LONDON FOOT & ANKLE SURGERY
Mr Andy Roche MSc FRCS (Tr & Orth) Consultant Orthopaedic and Trauma Surgeon specialising
in Foot and Ankle Surgery and Reconstruction

Foot Fusion Surgery

Why do I need a fusion procedure?

The surgeon will have explained that in joints in your foot, i.e. where the bones meet one another, the bone is normally covered by a smooth cartilage lining allowing you to move normally. In people who have, for example, severe osteoarthritis, rheumatoid arthritis or possibly a previous injury the cartilage gets damaged and gradually the joint stiffens and develops arthritis and pain.

What is a fusion?

This is a permanent joining or stiffening between arthritic bones of your foot. The bones are held together with metal screws/plates that act to stabilise the bones tightly together while your body naturally allows the bones to combine and fuse together.

Does it matter that the bones are being fused together?

No. The reason for this is because they bones are already stiff together anyway because of the wear and tear and arthritis between them. In fact the operation is really designed to convert an already stiff but painful joint into a stiff (with screws) but painless joint.

How the surgery is carried out?

Generally 1 night hospital stay is required. The operation is done under a general anaesthesia and an added injection in the leg to numb the foot for after surgery. The operation in general will involve 1-2 incisions on the foot, depending on the exact joints to fuse together. The procedure involves removing the painful damaged joints and then stiffening the bones together with screws or plates that stay in long term. Occasionally extra bone is needed to help the bones to fuse. This can be taken from your own hip area or knee area or even from sterile supplies of donor bone in the hospital. Your Consultant will discuss this as required. Dissolvable skin stitches are used.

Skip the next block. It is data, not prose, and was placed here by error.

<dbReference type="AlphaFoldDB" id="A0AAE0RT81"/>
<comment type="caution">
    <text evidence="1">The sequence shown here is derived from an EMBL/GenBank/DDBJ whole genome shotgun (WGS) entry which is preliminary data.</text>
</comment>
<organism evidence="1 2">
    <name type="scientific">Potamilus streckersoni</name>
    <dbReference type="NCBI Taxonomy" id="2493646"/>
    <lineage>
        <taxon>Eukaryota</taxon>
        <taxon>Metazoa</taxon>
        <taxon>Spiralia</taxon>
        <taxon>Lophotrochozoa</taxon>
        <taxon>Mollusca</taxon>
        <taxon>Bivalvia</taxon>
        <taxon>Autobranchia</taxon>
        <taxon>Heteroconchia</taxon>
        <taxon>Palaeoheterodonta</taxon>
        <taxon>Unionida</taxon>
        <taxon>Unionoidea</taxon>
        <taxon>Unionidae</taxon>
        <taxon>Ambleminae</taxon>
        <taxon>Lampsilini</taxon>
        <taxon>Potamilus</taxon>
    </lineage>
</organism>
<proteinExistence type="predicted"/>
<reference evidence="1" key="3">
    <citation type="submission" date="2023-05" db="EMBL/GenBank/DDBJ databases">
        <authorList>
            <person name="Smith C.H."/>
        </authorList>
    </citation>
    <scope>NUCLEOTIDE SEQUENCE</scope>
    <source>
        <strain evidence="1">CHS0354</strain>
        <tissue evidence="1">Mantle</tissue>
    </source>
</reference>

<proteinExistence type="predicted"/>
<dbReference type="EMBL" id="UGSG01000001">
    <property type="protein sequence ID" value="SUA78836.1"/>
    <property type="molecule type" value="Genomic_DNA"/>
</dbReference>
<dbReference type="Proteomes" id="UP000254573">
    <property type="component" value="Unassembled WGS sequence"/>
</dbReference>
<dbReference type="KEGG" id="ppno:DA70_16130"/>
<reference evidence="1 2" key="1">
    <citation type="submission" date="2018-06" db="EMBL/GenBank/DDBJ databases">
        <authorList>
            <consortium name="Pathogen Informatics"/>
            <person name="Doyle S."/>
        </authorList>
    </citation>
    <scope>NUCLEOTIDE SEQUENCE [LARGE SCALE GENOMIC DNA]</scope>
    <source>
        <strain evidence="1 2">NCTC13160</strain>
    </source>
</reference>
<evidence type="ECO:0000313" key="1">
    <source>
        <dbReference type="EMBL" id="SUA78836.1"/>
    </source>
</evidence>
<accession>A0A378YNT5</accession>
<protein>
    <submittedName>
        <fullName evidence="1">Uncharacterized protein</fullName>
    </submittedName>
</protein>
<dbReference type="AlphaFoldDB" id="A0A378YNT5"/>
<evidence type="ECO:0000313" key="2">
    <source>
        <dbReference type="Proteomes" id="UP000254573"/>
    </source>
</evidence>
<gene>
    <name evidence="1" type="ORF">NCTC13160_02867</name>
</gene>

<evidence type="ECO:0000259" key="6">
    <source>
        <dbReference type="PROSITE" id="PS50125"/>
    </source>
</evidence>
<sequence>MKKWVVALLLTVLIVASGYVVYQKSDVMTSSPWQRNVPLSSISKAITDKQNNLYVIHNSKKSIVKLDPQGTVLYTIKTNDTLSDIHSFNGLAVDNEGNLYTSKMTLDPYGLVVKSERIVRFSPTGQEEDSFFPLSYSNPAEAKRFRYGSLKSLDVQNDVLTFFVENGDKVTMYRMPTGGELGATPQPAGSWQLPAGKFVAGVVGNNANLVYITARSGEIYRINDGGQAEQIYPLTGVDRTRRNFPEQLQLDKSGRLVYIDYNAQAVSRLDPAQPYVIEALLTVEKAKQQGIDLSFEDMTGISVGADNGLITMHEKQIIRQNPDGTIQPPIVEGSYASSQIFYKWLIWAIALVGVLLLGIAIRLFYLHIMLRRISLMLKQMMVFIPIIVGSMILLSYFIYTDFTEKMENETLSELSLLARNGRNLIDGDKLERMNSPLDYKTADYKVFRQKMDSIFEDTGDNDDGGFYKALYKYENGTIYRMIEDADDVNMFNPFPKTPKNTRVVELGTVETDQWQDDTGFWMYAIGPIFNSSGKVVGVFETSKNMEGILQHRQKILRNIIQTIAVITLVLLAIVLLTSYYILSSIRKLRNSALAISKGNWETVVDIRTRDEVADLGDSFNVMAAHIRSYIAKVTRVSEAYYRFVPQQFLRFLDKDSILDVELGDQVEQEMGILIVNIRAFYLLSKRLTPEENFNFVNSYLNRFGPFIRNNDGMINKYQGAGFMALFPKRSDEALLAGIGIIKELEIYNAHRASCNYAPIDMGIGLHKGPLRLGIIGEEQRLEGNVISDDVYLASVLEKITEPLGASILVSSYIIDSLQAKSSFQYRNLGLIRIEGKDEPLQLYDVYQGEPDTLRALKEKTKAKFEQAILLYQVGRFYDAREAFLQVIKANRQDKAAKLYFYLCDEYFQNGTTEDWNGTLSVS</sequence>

Foot Fusion Xrays

What to expect immediately after surgery

Your foot will be in a plaster cast to the knee, numb and pain free. You will see a physiotherapist who will advise on walking non-weight bearing. You will be discharged only when comfortable with an appointment and pain-killers as required.

Recovery in the first few weeks after surgery

  • Elevate you foot as often and as much as possible to reduce swelling.
  • Mobilise as instructed, but only for necessity indoors and outdoors.
  • Some blood ooze can be expected in the bandage, if worried contact the Consultants clinic.
  • Take pain-killers as prescribed.
  • Avoid smoking and anti-inflammatory medications such as Ibuprofen or Voltarol as they can potentially halt bone healing.

Post-operative clinic schedule

  • 2 weeks - Wound check, X-Ray and new cast
  • 6 weeks - X-Ray, new cast/boot at Consultants discretion
  • 12 weeks - X-Ray, put on normal shoes
  • 6 months - X-Ray, discharge

When can I start to walk?

  • 0-2 weeks - Plaster cast, non-weight bear with crutches
  • 2-6 weeks - Lightweight cast non-weight bear with crutches
  • 6-12 weeks - Weight bear in boot/cast with crutches at Consultant discretion
  • >12 weeks - Full weight bear in normal shoes

Physiotherapy and Rehabilitation

Your physiotherapist will guide you through the stages of rehabilitation including gait re-education, swelling reduction and reducing muscle tightness. It is important to adhere to advice given.